Steady year for India-Nepal ties despite political instability
Nepal`s ties with India witnessed steady growth in 2013 despite political instability which persisted even after Assembly Elections as no party could secure an absolute majority to form the new government.
Kathmandu: Nepal`s ties with India witnessed steady growth in 2013 despite political instability here which persisted even after Assembly Elections as no party could secure an absolute majority to form the new government.
Exchanges of high-level visits helped to further enhance bilateral ties, promote cooperation and strengthen bond of friendship between the two neighbours.
Nepal experienced two major political developments in 2013 -- formation of a non-partisan government led by Chief Justice Khil Raj Regmi, who replaced then senior Maoist leader Baburam Bhattarai in mid-March and conducting of a free, fair and impartial election on November 19 to the Constituent Assembly.
The Nepali Congress led by Sushil Koirala emerged as the single largest party with 196 seats but could not secure an absolute majority in the 601-member Assembly, prolonging the political crisis in the country.
Jhalanath Khanal-led CPN (UML) won 175 seats, followed by Prachanda`s UCPN-Maoist, which was left with just 80 seats.
Efforts to form a new government have not made any headway though the Maoists, still sulking over humiliating poll defeat, agreed to join the Assembly.
A total of 28 political parties that had won seats in the Constituent Assembly elections nominated their lawmakers yesterday just before the deadline.
India had extended its support to elections in Nepal and offered logistic backing for the smooth conduct of polls.
External Affairs Minister Salman Khurshid, who visited Nepal in July, stressed on forging consensus and collaboration among political parties in Nepal and expressed India`s strong commitment for the success of peace process and institutionalisation of democracy in the country.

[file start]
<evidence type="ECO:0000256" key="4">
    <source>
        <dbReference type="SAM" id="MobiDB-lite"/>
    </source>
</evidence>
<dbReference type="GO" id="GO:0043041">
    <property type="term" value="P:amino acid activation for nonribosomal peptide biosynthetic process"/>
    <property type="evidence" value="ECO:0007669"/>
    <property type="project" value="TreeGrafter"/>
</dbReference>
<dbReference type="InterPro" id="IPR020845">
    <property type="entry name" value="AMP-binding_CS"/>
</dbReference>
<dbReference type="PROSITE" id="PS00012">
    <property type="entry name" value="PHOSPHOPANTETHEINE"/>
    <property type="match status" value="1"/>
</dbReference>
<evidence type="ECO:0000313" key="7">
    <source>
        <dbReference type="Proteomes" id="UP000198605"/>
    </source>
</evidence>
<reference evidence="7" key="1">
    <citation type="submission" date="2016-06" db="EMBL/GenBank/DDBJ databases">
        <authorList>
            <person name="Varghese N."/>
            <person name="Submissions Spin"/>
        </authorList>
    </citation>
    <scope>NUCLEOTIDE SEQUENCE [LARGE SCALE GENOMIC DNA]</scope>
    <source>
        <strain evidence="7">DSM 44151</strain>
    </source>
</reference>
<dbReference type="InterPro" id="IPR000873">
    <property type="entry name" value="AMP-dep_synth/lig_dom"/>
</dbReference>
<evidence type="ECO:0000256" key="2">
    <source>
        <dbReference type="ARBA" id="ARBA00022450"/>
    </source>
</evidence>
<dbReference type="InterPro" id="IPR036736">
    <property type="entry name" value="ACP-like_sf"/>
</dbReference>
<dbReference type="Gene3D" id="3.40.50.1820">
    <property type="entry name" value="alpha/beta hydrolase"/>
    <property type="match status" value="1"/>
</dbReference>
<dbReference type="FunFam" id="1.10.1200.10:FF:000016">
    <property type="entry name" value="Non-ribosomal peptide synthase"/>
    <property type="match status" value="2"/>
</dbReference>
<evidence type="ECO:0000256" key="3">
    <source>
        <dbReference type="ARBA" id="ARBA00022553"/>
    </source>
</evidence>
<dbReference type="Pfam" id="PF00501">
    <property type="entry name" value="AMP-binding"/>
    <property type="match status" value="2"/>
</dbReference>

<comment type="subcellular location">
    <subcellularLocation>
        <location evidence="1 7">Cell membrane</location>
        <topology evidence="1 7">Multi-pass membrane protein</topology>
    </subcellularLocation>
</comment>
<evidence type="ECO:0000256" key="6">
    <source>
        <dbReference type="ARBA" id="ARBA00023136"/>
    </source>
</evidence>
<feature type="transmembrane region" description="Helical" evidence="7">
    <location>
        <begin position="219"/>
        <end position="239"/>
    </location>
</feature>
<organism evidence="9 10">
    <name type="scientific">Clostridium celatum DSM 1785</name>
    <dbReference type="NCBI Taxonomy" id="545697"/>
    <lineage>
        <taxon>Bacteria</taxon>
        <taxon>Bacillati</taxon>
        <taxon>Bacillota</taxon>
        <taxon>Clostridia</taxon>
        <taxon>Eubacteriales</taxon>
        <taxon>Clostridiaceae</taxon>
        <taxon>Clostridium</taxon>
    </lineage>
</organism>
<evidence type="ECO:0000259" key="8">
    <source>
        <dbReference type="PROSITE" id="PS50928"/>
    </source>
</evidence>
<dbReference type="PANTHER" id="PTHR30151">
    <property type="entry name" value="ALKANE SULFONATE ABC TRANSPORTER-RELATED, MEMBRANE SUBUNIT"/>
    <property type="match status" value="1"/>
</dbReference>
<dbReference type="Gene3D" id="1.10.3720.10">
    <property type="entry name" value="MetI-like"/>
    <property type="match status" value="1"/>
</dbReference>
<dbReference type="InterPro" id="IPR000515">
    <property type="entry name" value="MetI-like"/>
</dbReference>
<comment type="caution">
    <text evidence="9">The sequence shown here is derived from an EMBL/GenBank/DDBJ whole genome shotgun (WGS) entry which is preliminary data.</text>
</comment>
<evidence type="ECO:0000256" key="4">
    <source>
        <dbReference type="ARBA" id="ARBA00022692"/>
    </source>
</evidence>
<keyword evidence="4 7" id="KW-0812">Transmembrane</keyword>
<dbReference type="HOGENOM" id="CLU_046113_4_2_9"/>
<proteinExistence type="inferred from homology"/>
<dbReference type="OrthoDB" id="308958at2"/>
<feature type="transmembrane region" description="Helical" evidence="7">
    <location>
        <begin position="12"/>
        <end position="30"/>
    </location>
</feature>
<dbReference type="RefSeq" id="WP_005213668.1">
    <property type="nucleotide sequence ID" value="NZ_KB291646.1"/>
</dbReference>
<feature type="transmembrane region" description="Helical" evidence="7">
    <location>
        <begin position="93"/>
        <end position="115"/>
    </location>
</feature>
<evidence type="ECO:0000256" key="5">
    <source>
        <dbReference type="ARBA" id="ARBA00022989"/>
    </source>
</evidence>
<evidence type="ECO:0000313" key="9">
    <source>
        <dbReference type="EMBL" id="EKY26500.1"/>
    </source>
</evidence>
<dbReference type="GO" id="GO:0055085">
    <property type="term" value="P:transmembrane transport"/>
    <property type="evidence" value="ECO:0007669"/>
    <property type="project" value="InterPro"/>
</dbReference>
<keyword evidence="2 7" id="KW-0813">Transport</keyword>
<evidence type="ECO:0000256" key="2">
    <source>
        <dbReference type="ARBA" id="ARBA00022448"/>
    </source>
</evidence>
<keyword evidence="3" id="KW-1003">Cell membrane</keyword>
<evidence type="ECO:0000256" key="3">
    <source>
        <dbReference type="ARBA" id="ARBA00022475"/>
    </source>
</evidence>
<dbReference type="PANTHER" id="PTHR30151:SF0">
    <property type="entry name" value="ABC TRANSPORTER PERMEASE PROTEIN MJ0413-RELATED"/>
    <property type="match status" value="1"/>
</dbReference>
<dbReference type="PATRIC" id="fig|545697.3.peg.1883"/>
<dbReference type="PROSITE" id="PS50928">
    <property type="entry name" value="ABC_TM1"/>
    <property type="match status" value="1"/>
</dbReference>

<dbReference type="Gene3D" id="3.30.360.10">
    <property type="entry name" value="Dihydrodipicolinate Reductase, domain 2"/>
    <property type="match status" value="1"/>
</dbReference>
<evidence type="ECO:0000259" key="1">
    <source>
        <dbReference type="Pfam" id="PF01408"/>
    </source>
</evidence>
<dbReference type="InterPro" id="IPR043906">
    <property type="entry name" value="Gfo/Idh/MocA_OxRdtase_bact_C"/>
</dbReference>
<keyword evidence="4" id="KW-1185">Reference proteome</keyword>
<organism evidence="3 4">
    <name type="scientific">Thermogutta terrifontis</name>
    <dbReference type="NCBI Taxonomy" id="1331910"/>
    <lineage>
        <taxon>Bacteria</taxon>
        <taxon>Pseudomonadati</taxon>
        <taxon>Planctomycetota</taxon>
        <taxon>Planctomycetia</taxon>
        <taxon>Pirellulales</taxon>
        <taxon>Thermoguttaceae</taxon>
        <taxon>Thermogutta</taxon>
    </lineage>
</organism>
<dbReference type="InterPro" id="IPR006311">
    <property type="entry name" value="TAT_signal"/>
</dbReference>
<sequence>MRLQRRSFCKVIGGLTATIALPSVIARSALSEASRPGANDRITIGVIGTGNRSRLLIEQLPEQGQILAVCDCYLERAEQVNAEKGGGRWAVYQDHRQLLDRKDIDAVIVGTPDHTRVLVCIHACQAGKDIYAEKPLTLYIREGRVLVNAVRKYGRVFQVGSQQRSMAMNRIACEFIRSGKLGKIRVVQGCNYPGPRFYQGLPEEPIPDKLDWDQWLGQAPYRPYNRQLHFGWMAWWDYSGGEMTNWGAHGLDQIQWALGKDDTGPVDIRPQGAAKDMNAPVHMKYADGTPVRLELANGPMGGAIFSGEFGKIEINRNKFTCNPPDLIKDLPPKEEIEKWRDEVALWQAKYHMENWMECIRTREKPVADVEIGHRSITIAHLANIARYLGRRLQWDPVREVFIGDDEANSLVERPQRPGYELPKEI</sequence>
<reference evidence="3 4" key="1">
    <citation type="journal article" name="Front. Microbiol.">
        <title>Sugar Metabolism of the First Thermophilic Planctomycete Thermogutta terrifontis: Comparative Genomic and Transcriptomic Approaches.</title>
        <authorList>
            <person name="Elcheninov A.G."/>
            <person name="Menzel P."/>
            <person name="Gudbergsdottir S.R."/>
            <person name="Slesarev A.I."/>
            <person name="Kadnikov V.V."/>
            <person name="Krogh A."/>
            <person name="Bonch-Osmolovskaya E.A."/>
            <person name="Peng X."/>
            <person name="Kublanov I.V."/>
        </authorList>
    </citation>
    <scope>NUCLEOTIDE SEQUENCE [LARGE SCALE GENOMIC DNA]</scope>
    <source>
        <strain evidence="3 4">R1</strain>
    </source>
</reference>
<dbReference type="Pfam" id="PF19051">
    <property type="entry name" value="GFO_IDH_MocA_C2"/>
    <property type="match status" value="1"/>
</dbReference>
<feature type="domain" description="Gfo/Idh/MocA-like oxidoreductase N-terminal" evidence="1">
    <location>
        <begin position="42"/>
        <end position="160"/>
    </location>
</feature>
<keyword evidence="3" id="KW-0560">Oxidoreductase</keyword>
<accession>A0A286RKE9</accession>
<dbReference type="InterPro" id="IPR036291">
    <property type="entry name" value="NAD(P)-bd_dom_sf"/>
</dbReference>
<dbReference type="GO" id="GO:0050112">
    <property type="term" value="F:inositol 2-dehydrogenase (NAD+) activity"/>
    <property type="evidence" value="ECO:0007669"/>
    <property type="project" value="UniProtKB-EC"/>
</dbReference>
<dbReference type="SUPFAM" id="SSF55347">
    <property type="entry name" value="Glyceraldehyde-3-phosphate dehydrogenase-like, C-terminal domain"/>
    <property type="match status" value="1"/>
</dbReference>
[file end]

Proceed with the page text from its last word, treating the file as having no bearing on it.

Khurshid also announced to provide 764 vehicles to Nepal`s Election Commission and security agencies for elections.
In the beginning of the year, Nepal`s new Army Chief General Gaurav Shumsher Rana paid a week-long visit to India at the invitation of General Bikram Singh, chief of Army Staff of India. Five months later, the Indian Army Chief also visited Nepal, which helped in consolidating ties between the two militaries.
Significantly, India also lifted ban on supplying military hardware to Nepal, which was restricted since 2005 when the then King Gyanendra took absolute power by dissolving a popularly elected government.
Foreign Secretary Sujatha Singh, who paid a visit to Nepal in mid-September, reiterated India`s support for Nepal`s election and offered logistic assistance as per Nepal government`s requirement.
During the Home Secretary-level meeting between Nepalese and Indian officials in Kathmandu, both the sides agreed to continue security cooperation and exchange information to control cross -border criminal activities, combat terrorism and provide security to Indo-Nepal joint ventures.
During the talks the two sides also agreed to continue security cooperation in controlling human trafficking, small arms trade, drugs trafficking and misuse of mobile phone SIM cards in the border areas.
This month, India and Nepal agreed to address each other`s concerns on commerce and transit, including reduction of tariff barriers and checking illegal trade along the porous border between the two countries during talks at the level of Commerce Secretaries.
They also agreed in principle to allow circulation of Rs 500 and Rs 1,000 denomination Indian bank notes within Nepalese territory, ending a ban in place for over a decade.
India continued to be Nepal`s largest trade partner, source of foreign investment and tourist arrivals.
According to Nepalese figures for the fiscal year ending July 2013, Nepal`s bilateral trade with India stood at Rs 26126.9 crores, which is 66 percent of its total external trade.